Trawler Flybridge Makeover

A major project that had been on my to-do list for a very long time was the renovation of the flybridge. I knew this was going to be a lot of work, and other more pressing projects had kept this on the back burner. But at some point, it really needed to be done and recently, it reached that point. The "You Have to Do It Now" list was blank for the time being, and I had found the extra time away from the work stuff to get it done. But it was not one of my more pleasant projects.

The built in fiberglass seats were looking really bad and had to be completely removed. They leaked every time it rained and the gelcoat was in bad condition. We considered painting them and making new cushions, but in the end, decided they had to go. Removing the teak baseboards made it easy to just pull them out. They were only fastened to the deck by a handful of screws attached to three glassed-in frames on the inside.

Once the seats were out, I glassed in the flybridge gunnels to the deck, eliminating any possible water intrusion. Many traditionalists will have a fit about this, since now the flybridge can never be removed. But we see no future plans that would require the removal, and this eliminated an ongoing problem for us. The space where they meet was filled in with thickened epoxy, and a 2-inch strip of fiberglass cloth was applied over that. Epoxy with fairing compound thickener was the final coat, and once the epoxy kicked off, it was sanded to a rounded corner.

With the edges glassed in place, the inner frames that held the seats in place had to be cut off flush with the deck. A reciprocating saw with a long blade did most of the work. Then there was a lot of grinding to get it level. Once everything was satisfactory, the cut off area was covered with a layer of one-inch wide cloth and epoxy to cover and reinforce the deck.

Once the starboard side was done, the entire process had to be done on the port side. Did I mention that this was really messy and no fun at all? Eventually all of the glass work was done and it took lots of sanding, starting with 80 grit and moving up to 125, until all of the surfaces were smooth enough to think about painting.

Of course, with any project, there are those unforeseeable little details that drive you crazy. The new seats were going to be in a different position and they were slightly larger than the old ones. That meant the speakers would have to be moved about 3 inches aft so they were not behind the new seat backs. The old holes had to be glassed in and fared so the sides could be painted.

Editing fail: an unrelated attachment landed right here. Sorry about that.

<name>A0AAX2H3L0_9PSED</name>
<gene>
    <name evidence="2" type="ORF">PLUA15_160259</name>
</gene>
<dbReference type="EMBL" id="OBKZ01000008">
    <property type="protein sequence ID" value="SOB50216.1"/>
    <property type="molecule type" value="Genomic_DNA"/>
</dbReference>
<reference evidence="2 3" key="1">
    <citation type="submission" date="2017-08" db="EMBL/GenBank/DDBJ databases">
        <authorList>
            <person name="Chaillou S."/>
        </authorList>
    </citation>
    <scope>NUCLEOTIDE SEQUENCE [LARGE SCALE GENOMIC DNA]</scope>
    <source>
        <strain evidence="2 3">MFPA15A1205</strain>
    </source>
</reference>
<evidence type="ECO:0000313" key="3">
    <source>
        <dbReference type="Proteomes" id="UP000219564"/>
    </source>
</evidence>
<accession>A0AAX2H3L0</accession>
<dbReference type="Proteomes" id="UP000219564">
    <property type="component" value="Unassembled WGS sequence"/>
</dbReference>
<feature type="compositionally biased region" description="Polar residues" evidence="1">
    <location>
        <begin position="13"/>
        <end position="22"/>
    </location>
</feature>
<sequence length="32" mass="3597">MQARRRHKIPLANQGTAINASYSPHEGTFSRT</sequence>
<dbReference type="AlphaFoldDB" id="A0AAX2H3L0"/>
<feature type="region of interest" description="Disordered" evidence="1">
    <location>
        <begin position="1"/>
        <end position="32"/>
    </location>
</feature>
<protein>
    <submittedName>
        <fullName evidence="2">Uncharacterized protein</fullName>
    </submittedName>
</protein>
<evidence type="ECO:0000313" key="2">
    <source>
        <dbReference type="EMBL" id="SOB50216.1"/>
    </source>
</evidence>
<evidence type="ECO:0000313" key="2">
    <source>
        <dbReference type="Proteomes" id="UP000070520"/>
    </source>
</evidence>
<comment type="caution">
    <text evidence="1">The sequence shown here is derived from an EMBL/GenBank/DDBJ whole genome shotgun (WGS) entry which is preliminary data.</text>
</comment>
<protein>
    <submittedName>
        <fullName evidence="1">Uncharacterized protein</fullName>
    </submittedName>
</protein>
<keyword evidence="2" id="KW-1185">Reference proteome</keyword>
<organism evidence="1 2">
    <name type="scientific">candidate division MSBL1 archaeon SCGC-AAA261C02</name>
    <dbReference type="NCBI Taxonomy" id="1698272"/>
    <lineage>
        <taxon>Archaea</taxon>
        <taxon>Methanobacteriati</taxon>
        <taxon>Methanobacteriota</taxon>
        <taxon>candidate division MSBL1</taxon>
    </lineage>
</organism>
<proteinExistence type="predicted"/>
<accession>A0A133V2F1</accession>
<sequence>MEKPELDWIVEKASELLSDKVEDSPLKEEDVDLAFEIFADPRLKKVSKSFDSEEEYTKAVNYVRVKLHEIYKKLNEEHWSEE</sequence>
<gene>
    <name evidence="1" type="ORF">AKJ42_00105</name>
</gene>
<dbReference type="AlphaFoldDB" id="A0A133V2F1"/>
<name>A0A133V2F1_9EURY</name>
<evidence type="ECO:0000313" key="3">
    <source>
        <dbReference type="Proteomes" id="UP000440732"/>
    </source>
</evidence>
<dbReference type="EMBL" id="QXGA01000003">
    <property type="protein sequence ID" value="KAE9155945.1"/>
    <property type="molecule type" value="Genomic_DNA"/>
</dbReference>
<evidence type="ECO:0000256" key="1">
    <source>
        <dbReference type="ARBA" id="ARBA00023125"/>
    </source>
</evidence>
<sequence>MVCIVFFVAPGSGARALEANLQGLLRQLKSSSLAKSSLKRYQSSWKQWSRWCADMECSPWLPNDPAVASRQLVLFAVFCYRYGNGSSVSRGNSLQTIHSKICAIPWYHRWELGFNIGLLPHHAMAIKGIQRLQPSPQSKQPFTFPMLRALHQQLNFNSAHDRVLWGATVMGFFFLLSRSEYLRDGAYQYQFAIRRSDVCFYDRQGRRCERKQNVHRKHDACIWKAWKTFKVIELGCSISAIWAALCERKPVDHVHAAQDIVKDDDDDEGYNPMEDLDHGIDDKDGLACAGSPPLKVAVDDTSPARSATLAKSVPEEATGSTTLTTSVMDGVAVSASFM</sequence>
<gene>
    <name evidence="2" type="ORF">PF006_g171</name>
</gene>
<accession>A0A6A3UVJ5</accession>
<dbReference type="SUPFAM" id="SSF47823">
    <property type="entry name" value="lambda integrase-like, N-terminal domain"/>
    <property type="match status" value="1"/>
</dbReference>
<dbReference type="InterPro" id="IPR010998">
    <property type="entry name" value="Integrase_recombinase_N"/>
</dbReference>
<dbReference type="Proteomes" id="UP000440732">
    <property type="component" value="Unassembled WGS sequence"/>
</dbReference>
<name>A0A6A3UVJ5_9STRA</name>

Now that ALL of the fiberglassing was done, the surfaces smooth and sanded to 125 grit and the surrounding areas taped off, the first of 3 coats of white AwlGrip 545 primer was applied. Each coat was sanded with 220 grit before the next was applied.

After the primer, 3 coats of AwlGrip Cloud White were applied, also sanded between coats with 220 grit. Awlgrip recommends at least 300 grit, but I have had better luck with the 220 and the paint looks just as good. The tube sticking out of the deck leads to the exhaust in the galley and will have a fan attached later. At this point, we have not done anything with the decks except sanding.

For some time now we have had two 36-inch bench seats on the aft end of the flybridge and these were always meant to be the replacement for the old seats. They were installed back to back, caulked along the bottom and securely fastened to the deck on the starboard side. These seats have lots of storage space in the base. They are vinyl covered with high density foam and plastic bases.

There is not enough space to put 36-inch seats on both the port and starboard side, so we put two 27-inch wide seats on the port side. They are very comfortable and so much more attractive than the old fiberglass seats. Once all of the seats were installed, the decks had to be re-done. Our plan was to coat all of the decks with the same Tuff Coat non-skid material we used on our previous boat.

We have posted the details on doing our non-skids on our sailboat here, and this process would be exactly the same. The preparations take much, much more time than the actual application. First, all of the edges have to be carefully taped and any surfaces covered over that will not be coated.

Once the edges are taped, I like to apply the provided primer with a small roller, being careful not to get the primer on other surfaces. The primer dries completely clear and should sit for 24 hours before the non-skid coating is applied.

The non-skid is tenacious and will stick to anything it comes in contact with. It is nearly impossible to remove once it dries. To keep the spatter off everything, we use a 9-inch wide painters tape around everything.

The secret to getting the texture even is to make sure the material is thoroughly mixed, and a mixing paddle and drill will do this just fine. The material also needs to be stirred even in the paint pan while working.